Posts Tagged ‘coffee certification’

Coffee certification

March 14, 2021

Marketing hype to make Big Business look good and Middle Class feel good?

The trick to finding great coffee is looking for transparency. Not a see-through bag, but a bag tells you where the coffee is from – the country, the farm, and sometimes even info about how it was produced. Coffee labelled like this is usually specialty. — Kiss the Hippo

A lost opportunity by Adventures in Coffee, trivializes an important topic leaving subscribers to the podcast none the wiser.

FarirTrade scam, pay growers a tiny premium above commodity price, coffee is coffee is coffee. Worse still, maintains farmers in poverty, no incentive for farmers to improve quality.

Percol is Big Business, low quality commodity coffee, find on the shelves of supermarkets. But hey, we greenwash with a FairTrade sticker.

The Cost of a Cuppa, a BBC Radio 4 documentary looked at tea plantations in Assam, the appalling working and living conditions on the tea plantations, the child slave labour, whether the tea was supplied to some of the most expensive tea suppliers on the market or commodity tea it made no difference, the various designations meaningless, not worth the paper they are written on.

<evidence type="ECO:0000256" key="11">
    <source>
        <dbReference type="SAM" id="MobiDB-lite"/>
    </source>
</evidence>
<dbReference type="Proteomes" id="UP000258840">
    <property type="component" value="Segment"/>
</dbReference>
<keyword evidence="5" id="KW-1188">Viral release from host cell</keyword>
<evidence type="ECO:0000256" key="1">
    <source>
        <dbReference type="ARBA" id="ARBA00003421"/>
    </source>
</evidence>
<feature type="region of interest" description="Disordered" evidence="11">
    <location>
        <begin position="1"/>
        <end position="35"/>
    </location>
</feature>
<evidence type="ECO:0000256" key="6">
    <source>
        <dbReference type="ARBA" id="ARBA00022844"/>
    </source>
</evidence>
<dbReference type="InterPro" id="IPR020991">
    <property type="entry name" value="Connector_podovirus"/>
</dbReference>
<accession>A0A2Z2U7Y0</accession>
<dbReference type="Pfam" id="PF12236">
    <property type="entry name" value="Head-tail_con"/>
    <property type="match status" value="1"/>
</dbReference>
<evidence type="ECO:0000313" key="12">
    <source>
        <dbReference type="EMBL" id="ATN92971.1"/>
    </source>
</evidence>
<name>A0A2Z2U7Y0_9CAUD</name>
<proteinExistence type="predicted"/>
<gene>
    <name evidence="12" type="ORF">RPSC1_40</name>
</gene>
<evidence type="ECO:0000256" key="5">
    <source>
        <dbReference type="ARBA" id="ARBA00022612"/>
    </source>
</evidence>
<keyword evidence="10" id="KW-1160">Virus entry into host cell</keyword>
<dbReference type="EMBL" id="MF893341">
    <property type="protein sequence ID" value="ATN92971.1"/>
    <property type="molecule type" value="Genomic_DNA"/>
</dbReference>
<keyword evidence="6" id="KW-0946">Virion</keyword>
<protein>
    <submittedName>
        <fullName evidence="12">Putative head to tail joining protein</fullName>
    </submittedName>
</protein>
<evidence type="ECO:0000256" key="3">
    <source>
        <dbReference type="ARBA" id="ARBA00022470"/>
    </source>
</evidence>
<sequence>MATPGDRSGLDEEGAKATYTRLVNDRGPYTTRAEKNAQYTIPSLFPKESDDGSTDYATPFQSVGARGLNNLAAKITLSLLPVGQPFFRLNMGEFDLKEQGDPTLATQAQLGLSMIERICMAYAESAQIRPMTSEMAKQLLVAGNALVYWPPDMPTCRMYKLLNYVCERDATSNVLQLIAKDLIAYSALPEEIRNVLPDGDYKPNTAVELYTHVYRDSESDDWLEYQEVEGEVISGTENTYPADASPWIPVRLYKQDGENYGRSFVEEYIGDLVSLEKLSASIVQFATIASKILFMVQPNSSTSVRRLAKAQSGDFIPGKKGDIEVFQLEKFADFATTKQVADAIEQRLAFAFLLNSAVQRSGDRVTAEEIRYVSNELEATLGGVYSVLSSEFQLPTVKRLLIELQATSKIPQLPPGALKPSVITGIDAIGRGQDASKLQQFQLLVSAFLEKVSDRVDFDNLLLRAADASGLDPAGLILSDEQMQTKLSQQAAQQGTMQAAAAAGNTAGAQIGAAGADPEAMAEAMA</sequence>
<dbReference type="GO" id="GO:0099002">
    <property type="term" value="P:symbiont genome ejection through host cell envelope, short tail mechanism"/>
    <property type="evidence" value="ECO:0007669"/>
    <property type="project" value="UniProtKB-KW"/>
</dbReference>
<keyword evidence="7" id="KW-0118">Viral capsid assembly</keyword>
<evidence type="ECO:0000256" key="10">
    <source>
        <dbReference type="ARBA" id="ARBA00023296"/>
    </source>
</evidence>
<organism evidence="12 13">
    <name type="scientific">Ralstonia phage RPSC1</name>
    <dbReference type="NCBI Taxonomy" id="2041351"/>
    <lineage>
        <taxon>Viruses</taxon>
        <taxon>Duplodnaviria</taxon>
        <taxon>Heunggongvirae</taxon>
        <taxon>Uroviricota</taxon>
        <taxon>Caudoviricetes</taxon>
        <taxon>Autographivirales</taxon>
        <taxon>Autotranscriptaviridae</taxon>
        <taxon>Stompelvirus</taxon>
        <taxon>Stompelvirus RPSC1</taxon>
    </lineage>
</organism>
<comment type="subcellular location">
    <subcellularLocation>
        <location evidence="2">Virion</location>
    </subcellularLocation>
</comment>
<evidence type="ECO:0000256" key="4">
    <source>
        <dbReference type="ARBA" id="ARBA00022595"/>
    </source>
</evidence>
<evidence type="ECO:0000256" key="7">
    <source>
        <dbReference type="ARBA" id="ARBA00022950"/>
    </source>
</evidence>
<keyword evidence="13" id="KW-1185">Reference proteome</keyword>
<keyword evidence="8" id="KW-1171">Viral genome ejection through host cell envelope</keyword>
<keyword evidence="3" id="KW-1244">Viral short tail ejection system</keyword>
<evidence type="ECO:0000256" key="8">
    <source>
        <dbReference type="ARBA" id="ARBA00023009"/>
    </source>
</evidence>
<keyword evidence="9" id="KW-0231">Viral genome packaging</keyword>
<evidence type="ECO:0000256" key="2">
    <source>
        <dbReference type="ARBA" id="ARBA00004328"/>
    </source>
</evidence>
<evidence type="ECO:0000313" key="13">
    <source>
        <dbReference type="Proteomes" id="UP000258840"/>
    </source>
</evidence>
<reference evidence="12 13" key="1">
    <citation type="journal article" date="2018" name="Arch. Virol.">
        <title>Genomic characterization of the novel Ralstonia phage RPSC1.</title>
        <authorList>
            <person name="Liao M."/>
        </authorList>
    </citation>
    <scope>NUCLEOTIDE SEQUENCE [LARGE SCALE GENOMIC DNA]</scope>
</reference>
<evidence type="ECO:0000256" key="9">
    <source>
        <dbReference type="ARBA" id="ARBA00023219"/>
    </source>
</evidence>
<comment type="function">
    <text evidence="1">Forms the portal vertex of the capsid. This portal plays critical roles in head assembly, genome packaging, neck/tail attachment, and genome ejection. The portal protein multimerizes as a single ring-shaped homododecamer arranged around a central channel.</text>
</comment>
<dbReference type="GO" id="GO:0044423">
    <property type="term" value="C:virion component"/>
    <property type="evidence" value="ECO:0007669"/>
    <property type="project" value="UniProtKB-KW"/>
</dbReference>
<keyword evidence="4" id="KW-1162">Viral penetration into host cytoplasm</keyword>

Tea workers in Assam earn 115 rupees a day, just over £1 ($1.50), well below the minimum wage (177 rupees in Assam). This is legal, as part of their wage is paid for with housing, clean water, sanitation, food. There has been a small increase in wages since the programme was recorded.

The housing is not fit for human habitation, no safe drinking water, no toilets, cesspits overflowing, roofs leaking. Plantation owners in India are obliged by law to provide and maintain ‘adequate’ houses, and sanitary toilets for workers.The women pick the tea leaves, hard work, but not hazardous. In the fields the workmen are spraying hazardous pesticides, no protective gear, wearing only t-shirt, shorts and flip-flops. The chemical used deltamethrin, harmful possibly fatal if absorbed through the skin or inhaled. The local hospital sees 5–6 patients a week suffering from pesticide poisoning.

The Source, a year long investigation by The Weather Channel and Telemundo gathered evidence that child labour is commonplace during the coffee harvest in Chiapas, the poorest state in Mexico.

Armies of kids walking down a road, 60–70 lb sacks of coffee strapped to their backs. Kids as young as six, if not younger, picking the coffee cherries.

The coffee is mainly exported to the US, commodity coffee to large corporations, companies like Nestlé and tax-dodging Starbucks.

Nestlé when challenged denied all knowledge, they outsource the certification to a company called 4C, now Global Coffee Platform.

No mention of the square-root rule. Take the square root of the number of farms to be checked, then check once every three years.

The square-root rule is used. This is fine for uniform widgets, test a small random sample. It does not work when certifying working conditions on remote inaccessible farms.